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Schulman, Audrey 1963-

Schulman, Audrey 1963-

PERSONAL:

Born May 9, 1963, in Montreal, Quebec, Canada; daughter of Henry Evan (a computer expert and stockbroker) and Ingrid (an artist) Schulman. Education: Attended Sarah Lawrence College, 1981-83; Barnard College, B.A., 1985. Religion: "Pantheist."

ADDRESSES:

Agent—Richard Parks, P.O. Box 693, Salem, NY 12865.

CAREER:

Computer consultant, Internet Web site designer, and scriptwriter, 1986—.

AWARDS, HONORS:

Citation for "notable novel," American Library Association, for The Cage.

WRITINGS:

The Cage (novel), Algonquin Books of Chapel Hill (Chapel Hill, NC), 1994.

Swimming with Jonah (novel), Bard (New York, NY), 1999.

A House Named Brazil (novel), HarperCollins (New York, NY), 2000.

The Cage has been translated into about a dozen languages.

SIDELIGHTS:

Audrey Schulman is the author of The Cage, a novel about Beryl, a young female photographer employed to study polar bears in the Canadian tundra. Beryl is the lone woman among three men who make up the rest of the expedition team. As a critic in Kirkus Reviews pointed out, Beryl is "hired not for her talent or experience, but because she's the only applicant small enough to fit inside the cage." With the expedition proving to be arduous, Beryl must contend with both brutal weather conditions and difficult social circumstances in stifling living quarters. When she actually encounters the polar bears, Beryl experiences an intense exhilaration; as Schulman writes, "The large female stuck the front of her paw in between the bars…. She fanned her long white claws at Beryl, like fingers gesturing her forward…. Beryl wanted to kiss each individual claw." In the Village Voice, Carol Anshaw noted that after the encounter, The Cage resorts to devices commonly found in "wilderness adventure" novels, such as "animals will turn out to be nobler than humans."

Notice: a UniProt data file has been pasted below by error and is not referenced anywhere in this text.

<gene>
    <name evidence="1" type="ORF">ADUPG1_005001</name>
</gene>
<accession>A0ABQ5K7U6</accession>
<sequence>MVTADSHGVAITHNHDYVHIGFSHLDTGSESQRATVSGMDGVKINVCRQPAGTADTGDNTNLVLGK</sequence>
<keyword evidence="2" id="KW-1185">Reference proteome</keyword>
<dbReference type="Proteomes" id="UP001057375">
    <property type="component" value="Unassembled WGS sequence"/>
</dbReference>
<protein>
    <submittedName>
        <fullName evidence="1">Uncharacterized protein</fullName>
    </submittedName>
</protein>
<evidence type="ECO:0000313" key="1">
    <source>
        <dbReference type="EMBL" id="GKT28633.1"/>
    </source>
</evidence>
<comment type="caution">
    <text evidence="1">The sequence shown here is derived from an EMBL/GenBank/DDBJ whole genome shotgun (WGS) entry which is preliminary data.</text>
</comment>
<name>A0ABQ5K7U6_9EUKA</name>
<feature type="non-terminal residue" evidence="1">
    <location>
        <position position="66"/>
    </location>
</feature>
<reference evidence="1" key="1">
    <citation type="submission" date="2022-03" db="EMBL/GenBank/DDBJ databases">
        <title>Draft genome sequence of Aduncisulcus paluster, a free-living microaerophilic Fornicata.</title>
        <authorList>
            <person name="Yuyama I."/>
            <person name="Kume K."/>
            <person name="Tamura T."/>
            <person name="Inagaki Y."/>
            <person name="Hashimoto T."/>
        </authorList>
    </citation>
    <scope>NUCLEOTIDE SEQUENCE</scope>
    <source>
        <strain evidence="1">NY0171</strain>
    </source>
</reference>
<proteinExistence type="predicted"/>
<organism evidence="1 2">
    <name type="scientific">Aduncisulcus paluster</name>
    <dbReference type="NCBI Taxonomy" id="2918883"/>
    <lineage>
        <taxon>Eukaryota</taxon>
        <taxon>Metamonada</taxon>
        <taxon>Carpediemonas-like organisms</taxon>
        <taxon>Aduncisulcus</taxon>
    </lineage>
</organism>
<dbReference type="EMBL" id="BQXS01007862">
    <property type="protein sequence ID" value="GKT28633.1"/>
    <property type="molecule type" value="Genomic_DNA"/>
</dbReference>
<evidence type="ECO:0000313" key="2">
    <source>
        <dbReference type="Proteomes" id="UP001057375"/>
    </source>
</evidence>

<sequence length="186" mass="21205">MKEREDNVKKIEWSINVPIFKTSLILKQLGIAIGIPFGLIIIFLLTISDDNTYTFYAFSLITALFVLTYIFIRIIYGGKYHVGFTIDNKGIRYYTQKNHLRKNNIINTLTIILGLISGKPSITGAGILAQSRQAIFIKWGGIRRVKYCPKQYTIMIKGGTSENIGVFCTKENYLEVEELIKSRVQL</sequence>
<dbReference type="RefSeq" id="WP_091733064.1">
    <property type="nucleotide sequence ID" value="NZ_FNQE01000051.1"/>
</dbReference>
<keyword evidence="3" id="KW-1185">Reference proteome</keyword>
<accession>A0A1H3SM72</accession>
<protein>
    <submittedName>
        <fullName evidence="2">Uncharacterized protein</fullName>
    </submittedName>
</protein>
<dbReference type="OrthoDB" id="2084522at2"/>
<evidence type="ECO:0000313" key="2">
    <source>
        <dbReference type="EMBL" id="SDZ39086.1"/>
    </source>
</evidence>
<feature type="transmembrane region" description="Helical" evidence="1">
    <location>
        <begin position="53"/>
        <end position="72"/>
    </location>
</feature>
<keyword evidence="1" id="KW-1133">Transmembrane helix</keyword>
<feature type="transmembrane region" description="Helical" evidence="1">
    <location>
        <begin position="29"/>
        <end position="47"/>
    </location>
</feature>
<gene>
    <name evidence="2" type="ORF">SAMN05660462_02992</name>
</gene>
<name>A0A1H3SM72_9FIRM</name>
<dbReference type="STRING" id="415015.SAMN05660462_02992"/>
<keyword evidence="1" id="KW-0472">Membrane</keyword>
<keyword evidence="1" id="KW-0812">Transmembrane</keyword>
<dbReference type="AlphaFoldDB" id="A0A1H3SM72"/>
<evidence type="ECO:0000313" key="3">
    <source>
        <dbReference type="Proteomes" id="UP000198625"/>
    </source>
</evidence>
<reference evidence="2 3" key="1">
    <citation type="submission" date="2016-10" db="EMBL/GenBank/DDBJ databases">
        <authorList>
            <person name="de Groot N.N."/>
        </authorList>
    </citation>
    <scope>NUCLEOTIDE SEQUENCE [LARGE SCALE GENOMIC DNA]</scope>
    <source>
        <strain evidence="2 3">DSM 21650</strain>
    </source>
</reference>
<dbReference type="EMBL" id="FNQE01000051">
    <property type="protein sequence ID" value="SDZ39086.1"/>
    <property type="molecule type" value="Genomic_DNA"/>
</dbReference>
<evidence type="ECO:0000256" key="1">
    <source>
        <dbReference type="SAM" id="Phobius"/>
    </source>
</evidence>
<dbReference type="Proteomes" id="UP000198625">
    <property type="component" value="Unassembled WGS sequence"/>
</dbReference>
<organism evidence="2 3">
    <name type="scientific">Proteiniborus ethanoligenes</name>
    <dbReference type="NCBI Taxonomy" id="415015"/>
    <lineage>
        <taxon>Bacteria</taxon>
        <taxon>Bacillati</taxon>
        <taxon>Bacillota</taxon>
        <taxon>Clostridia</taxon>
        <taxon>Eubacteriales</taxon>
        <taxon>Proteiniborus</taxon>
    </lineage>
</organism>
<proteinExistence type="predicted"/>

Nonetheless, Anshaw praised Schulman's talent as one of "unusual elegance" and stated that "there is something winning in the way she co-opts the power in what is traditionally a male literary genre, paralleling the way her protagonist siphons off power from the bears she's photographing." A reviewer in Publishers Weekly was impressed by the depth of Schulman's characters, which, combined "with detailed observation of the natural world and crisply described action," results in a "startling and memorable" work.

Schulman once told CA: "The most striking themes in my novels are of extreme wilderness settings (such as the Arctic or steaming Indonesian islands), and of wild animals. I live in the city, in an apartment building with an over-pruned garden. The novel offers me escape. Perhaps if I lived in the Amazon, I'd write about Harlem."

BIOGRAPHICAL AND CRITICAL SOURCES:

BOOKS

Schulman, Audrey, The Cage, Algonquin Books of Chapel Hill (Chapel Hill, NC), 1994.

PERIODICALS

Kirkus Reviews, February 15, 1994, review of The Cage.

New York Times Book Review, April 20, 1994, review of The Cage.

Publishers Weekly, February 14, 1994, review of The Cage.

Village Voice, October 6, 1994, Carol Anshaw, review of The Cage.

ONLINE

Audrey Schulman's Novels,http://www.audreyschulman.com (April 2, 2008).

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